Saturday, November 17, 2018
Tutorials for sale @

  View Jennifer Kumar's LinkedIn profile Skype Me™!
Feb 22

Written by: Jayanthi
Friday, February 22, 2008

 by Jennifer Kumar

Attukala Pongala is February 26, 2013.
See Interfaith Calendar for More...


Wearing nice new mundu, flowers in the hair and a thali (marriage necklace) around her neck, with the family symbol displayed over her sari, I was shocked to find out she was a widow.  The widowed women I knew personally and helped through social service agencies in the neighboring state of Tamil Nadu almost 10 years ago were not allowed to wear their thalis, flowers in their hair or colored dresses. Though many broke the custom of wearing color, many did refrain from wearing their thalis, as they had been long ago donated to the family temple, or flowers in their hair, in addition to of course breaking the habit of applying kumkum powder to the part in their hair. Additionally, for married women wearing thalis, it was customary to wear the family symbol(s) that dangle on the necklace under the sari, so only the chain was visable. Even asking a woman to see her thali design was an embarrassment to the women, the often elaborate 22 karat gold designs were not to be showcased as that was considered almost like bragging.

This grandmother approaching me of course did not apply kum kum but in all other aspects appeared married to me. It was only much later, after not meeting her husband and asking where he was, I realized he was ‘no more’ and she was a widow. I came to learn in some communities in Kerala, women have liberated themselves from these strict traditions other women in India follow almost meticulously. Part of it is the social structure of Kerala, with higher literacy rates and marriages at later ages than other parts of India, but also, I think because of the matriarchal lineages traditionally assigned to some communities in Kerala. Though some of these matriarchal markers and privileges for women are argued by some to have decreased since the advent of nuclear families where men suddenly took over the ‘head of household’ role, women still remain strong and contributing members of their families in many ways.

Festival of the Goddess and Feminine Energy

attukaltempletrivandrum.jpgOne festival that happens on a yearly basis that celebrates womanhood is the Attukal Pongala festival celebrated in
the Attukal Bhagavathy Temple of Thiruvananthapuram, Kerala, near the southern most tip of India (temple tower picture to right, taken by Col. Ajit Kumar). This festival which begins on the day of the Karthika star of the Malayalam month of Makaram-Kumbham (February-March) lasts for ten days, with the ninth day being the most auspicious. It is on the ninth day that 25 to 30 lakh (about 2.5- 3 million) ladies gather at the Attukal Temple in Trivandrum to prepare Pongala. Though few men are allowed in the compound, it is only priests, police, security guards and sparse reporters, all of which need special passes. It is the women who are the ones in charge of the ritual undertaking, priests are available possibly as more of referees or time keepers.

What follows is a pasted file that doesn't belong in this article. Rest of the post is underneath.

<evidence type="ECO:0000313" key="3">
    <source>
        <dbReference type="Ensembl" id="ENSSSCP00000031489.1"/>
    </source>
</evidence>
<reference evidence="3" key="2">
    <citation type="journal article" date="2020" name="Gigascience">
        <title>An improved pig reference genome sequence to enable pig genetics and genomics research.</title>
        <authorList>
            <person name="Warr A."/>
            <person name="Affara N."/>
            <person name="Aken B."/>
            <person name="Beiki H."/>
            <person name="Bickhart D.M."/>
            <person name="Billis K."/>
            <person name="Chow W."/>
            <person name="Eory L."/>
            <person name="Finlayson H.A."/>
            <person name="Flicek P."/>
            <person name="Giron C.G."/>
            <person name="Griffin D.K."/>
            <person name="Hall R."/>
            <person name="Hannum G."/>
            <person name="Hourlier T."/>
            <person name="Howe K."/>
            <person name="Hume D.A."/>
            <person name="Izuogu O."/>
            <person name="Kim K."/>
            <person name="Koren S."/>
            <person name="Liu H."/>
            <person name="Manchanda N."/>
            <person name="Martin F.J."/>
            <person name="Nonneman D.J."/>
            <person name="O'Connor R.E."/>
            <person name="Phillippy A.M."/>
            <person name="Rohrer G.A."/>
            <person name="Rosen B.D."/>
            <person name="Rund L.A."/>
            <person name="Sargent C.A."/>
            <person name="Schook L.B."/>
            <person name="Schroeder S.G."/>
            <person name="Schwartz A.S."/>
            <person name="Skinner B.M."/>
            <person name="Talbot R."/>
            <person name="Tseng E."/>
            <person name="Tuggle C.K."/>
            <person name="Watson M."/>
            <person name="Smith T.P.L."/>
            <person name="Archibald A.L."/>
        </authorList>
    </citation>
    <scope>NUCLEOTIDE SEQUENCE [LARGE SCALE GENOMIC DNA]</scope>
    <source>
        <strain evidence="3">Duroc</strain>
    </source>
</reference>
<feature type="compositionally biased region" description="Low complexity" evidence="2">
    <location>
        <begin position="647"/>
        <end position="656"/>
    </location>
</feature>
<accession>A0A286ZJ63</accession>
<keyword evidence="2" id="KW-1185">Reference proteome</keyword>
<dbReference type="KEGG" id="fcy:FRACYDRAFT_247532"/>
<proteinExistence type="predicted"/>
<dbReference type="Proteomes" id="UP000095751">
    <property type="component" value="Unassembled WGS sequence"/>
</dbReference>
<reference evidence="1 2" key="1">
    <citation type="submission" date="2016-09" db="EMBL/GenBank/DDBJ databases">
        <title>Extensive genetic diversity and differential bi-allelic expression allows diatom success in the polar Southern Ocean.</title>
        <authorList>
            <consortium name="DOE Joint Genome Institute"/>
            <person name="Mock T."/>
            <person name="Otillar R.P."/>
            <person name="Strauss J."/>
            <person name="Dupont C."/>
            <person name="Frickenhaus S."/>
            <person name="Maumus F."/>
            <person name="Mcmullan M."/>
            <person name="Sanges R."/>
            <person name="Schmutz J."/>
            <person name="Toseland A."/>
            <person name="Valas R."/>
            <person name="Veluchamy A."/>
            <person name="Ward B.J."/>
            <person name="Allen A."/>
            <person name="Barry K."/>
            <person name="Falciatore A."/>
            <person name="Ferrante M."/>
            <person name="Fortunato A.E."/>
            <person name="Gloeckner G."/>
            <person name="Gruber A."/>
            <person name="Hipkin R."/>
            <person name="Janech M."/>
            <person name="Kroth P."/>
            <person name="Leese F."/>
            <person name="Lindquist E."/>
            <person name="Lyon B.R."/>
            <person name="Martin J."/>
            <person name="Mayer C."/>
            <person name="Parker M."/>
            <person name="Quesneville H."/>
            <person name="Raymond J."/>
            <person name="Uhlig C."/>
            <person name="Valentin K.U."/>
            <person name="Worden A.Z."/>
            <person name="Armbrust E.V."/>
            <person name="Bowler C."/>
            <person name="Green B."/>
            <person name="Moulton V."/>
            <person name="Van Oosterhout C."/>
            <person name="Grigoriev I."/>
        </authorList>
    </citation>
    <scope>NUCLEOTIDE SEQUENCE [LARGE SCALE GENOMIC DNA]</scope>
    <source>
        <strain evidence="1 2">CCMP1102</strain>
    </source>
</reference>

With this number of devotees, people come in days ahead of time with piles of old coconut rinds, earthen pots, rice, jaggery and few other ingredients to make the Pongala. It is indeed an extraordinary number of people in one place at one time and it has been said the Guinness’ Book of World Records has noted this festival as one having the most women in one place celebrating at one time.

Common Sense Safety Precautions Undertaken

In watching the news piece at the end of this post, you may see the ladies who are partaking in the festivities are crying. Upon seeing this, I thought it may be out of devotion. Since they are there out of devotion, it is a possibility, but then I realized it could be a culmination of the body trying to adjust to the extreme heat- weather wise and from the multiple fires- and from the smoke produced from these fires. Dianne Jenett, an American who has experienced this festival many years consecutively notes that in addition to Pongala, women also prepare “terali, a sweet made of rice powder and jaggery steamed in cones made of leaves from the cinnamon tree (vayana) and eaten to cure stomachaches and headaches.” (source)  I suppose this is prepared for everyone to eat a little throughout to reduce the many complications that can arise from the extreme heat and smoke.